Civil rights lawsuits in the Kyle Rittenhouse case have been something of a topic for conversation, especially since the young man was found "not guilty" of all charges on November 19. Except it looks like there's bad news for anyone hoping to collect from Rittenhouse, since William Jacobson, a legal analyst who is a professor at Cornell Law School and founder of Legal Insurrection, told the Washington Examiner they "will fail."
A unanimous jury found Rittenhouse not guilty because they believe he fatally shot Joseph Rosenbaum and Anthony Huber and injured Gaige Grosskreutz in self-defense. Jacobson indicated that the self-defense argument "will be just as overwhelming in a civil case." He also shared that "[t]here is no obvious basis for a civil rights prosecution against Rittenhouse."
For someone to be found guilty in a civil suit, the test is of a preponderance of evidence, rather than reasonable doubt, though Jacobson shared that test will fail too.
In reporting for the Washington Examiner, Kaelan Deese also highlighted an op-ed for Fox News from Jonathan Turley, a law professor and constitutional law expert.
As Professor Turley mentioned about a Department of Justice (DOJ) lawsuit:
The Justice Department does not have an office for the prosecution of "miscarriages of justice" due to errant jury decisions.
Rittenhouse was acquitted on state charges by a state jury. Moreover, while some have called for reducing self-defense protections, the jury applied the law as it currently appears on the books. It is not allowed to simply ignore the law to seek our own criminal justice rules.
The Rittenhouse jury faithfully applied the Wisconsin law and came to a well-founded verdict of acquittal. It is a dangerous precedent to investigate jury decisions simply because you disagree with their decisions.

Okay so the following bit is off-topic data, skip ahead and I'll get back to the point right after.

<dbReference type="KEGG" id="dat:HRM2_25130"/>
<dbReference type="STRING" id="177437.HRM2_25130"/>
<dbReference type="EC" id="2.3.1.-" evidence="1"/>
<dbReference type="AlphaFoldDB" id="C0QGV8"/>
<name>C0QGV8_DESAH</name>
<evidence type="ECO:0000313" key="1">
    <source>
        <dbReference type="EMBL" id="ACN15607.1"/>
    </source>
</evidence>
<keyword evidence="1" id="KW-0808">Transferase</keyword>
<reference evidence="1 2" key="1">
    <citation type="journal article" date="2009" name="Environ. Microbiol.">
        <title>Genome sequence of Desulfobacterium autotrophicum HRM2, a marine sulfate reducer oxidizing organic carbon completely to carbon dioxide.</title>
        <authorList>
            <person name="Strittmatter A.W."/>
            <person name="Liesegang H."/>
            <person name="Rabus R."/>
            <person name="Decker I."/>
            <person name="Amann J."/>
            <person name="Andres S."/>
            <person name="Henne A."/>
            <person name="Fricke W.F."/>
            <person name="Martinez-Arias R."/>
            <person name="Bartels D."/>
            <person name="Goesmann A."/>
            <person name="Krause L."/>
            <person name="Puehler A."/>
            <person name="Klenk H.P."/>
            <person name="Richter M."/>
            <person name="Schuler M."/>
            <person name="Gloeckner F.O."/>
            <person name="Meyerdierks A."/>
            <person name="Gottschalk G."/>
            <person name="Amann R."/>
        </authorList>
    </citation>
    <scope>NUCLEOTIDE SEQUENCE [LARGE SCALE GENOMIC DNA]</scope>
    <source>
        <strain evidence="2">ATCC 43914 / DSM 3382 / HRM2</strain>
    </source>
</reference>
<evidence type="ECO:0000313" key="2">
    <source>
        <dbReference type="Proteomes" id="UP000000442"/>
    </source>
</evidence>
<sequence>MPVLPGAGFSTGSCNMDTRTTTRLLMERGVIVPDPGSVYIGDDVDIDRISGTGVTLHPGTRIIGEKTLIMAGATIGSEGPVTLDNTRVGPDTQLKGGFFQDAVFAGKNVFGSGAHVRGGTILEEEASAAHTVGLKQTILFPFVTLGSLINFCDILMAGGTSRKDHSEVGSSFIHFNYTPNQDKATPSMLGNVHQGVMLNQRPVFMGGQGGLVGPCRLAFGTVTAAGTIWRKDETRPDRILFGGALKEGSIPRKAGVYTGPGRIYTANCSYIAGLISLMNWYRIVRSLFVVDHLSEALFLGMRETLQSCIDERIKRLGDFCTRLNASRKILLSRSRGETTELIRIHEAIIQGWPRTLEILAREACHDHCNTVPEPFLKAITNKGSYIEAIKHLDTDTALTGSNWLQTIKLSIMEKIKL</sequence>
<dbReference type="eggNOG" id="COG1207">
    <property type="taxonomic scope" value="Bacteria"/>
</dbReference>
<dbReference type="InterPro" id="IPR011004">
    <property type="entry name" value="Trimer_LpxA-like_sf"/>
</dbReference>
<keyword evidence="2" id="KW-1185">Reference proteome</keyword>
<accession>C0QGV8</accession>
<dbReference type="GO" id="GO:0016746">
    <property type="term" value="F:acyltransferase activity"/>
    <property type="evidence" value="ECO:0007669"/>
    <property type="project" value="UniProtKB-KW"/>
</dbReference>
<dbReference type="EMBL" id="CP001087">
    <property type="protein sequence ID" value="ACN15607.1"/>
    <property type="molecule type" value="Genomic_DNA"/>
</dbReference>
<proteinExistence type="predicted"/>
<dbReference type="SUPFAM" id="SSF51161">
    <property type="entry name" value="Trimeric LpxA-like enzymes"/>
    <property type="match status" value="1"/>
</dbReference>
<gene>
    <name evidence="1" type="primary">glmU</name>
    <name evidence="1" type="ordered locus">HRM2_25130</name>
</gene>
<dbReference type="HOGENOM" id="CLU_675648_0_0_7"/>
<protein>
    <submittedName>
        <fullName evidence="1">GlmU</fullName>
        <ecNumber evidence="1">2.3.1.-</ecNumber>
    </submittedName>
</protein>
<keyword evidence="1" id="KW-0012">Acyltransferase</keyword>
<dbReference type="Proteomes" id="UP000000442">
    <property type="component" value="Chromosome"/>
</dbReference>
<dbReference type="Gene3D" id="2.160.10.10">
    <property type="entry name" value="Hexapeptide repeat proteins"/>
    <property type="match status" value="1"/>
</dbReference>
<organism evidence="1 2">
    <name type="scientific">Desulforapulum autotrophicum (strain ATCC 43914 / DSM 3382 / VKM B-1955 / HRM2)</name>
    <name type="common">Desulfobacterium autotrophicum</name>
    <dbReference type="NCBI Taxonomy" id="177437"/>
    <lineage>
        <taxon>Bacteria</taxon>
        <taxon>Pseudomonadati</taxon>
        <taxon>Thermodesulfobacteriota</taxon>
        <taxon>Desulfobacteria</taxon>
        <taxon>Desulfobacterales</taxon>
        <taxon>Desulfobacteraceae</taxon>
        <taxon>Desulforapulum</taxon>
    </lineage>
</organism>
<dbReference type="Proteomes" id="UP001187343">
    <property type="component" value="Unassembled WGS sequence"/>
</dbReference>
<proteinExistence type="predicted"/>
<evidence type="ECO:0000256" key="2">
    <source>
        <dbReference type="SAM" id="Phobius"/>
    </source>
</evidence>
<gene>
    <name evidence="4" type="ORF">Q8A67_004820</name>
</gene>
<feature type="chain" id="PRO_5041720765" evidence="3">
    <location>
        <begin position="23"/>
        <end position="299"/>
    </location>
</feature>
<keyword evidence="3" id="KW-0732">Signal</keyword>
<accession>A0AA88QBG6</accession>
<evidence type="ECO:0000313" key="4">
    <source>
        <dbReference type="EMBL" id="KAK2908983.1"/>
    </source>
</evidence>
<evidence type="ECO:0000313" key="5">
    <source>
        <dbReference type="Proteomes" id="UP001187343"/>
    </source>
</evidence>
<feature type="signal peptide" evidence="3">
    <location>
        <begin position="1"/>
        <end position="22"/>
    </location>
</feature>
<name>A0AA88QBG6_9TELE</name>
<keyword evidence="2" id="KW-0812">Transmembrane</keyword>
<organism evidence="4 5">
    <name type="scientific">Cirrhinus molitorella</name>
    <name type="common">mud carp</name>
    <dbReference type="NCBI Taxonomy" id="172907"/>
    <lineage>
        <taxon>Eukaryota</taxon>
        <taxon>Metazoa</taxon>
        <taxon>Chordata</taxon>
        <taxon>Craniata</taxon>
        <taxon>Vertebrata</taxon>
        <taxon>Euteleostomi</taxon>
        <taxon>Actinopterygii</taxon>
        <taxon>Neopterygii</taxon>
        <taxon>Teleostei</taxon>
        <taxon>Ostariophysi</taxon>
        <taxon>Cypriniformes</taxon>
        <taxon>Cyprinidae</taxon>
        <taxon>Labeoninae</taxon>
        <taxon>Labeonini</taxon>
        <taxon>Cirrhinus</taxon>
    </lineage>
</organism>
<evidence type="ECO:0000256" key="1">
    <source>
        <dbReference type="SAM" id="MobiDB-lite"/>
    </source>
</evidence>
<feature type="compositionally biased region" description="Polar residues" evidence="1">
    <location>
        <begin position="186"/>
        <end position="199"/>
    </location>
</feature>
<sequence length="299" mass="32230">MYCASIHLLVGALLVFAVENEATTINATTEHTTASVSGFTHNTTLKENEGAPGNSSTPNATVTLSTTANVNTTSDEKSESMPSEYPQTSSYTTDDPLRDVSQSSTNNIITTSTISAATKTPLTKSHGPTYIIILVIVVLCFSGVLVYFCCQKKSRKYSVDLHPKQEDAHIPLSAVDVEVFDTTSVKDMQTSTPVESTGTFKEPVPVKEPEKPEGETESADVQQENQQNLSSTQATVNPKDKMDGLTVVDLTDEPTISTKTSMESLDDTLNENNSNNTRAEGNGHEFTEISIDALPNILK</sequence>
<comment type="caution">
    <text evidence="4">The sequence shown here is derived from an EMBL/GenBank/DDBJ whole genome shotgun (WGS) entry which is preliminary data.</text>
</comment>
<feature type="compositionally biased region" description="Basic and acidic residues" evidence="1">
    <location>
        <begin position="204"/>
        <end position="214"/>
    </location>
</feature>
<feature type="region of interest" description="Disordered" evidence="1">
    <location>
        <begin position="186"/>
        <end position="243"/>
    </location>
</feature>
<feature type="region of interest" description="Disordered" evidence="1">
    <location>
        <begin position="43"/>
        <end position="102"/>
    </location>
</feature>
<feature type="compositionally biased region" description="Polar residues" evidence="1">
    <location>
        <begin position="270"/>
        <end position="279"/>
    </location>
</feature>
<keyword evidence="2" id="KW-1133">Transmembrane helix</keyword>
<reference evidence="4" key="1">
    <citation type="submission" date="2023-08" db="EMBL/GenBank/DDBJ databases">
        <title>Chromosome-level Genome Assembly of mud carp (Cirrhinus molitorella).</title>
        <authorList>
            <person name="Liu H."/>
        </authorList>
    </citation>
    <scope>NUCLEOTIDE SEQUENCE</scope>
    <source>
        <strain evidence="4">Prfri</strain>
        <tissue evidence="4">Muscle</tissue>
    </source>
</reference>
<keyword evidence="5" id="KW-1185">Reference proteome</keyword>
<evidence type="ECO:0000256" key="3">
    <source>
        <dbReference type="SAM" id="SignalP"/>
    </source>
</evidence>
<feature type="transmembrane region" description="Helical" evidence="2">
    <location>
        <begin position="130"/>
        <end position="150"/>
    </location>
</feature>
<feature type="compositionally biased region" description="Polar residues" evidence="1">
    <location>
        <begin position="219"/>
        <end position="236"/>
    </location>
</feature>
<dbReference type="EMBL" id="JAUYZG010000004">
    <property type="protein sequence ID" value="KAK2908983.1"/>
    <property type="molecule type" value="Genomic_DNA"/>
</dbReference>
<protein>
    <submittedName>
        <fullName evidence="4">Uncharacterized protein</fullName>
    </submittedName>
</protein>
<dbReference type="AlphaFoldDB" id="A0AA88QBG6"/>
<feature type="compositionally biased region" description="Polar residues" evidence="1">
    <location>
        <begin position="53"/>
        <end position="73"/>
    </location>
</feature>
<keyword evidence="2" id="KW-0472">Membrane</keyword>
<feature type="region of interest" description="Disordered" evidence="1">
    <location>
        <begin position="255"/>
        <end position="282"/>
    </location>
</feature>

There is also no clear basis for a civil rights prosecution. Rittenhouse is White and shot three White men. He was not accused of a hate crime. Moreover, he is not a member of law enforcement or government agency, so he did not deprive anyone of their civil rights under federal law.
And, as Deese reported:
The families of the deceased protesters, Joseph Rosenbaum, 36, and Anthony Huber, 26, might have an actionable case for a civil liability case, some experts have noted, pointing to the families of Ron Goldman and Denise Brown who filed a civil lawsuit against O.J. Simpson after a jury cleared the former athlete of double murder charges. A civil panel found Simpson liable for Goldman's and Brown's deaths, and he was forced to pay a sum of the $33.5 million judgment.
Some legal analysts say the burden of proof by a preponderance of evidence instead of beyond a reasonable doubt could prove advantageous to prosecution if a civil case was brought against Rittenhouse.
Turley also wrote that:
The risk of such torts actions is that they proceed under a lower standard of proof. Rather than shouldering the "beyond a reasonable doubt" standard of the prosecution, the plaintiffs would have to only prove responsibility by a "preponderance of the evidence." However, that is no guarantee of conviction.
When attacked, Rittenhouse is authorized under common law to use commensurate force. While Wisconsin does not have a "Stand Your Ground" law, the common law has always recognized such a right and did not require a person to retreat before using force.
There is also more leeway in the admission of evidence in civil cases on both sides. That could further complicate any recovery by these plaintiffs.
Finally, Wisconsin is a "modified comparative negligence" state. Accordingly, any plaintiff (or his estate) is barred if he is 51 percent or more at fault.
While it may not be likely for the DOJ to succeed in a civil rights lawsuit against Rittenhouse, that hasn't stopped the Left from screaming about race and painting Rittenhouse as a "white supremacist."
Rep. Jerry Nadler (D-NY), who is also the chairman of the House Judiciary Committee, and thus should really know better, misled on the facts of the case to claim that in a tweet that the verdict "justifies federal review."
As Rep. Chip Roy (R-TX), who is also on the committee, told Dana Loesch on her program last week, however, "at the end of the day, the most important thing to remember is that the people are sovereign."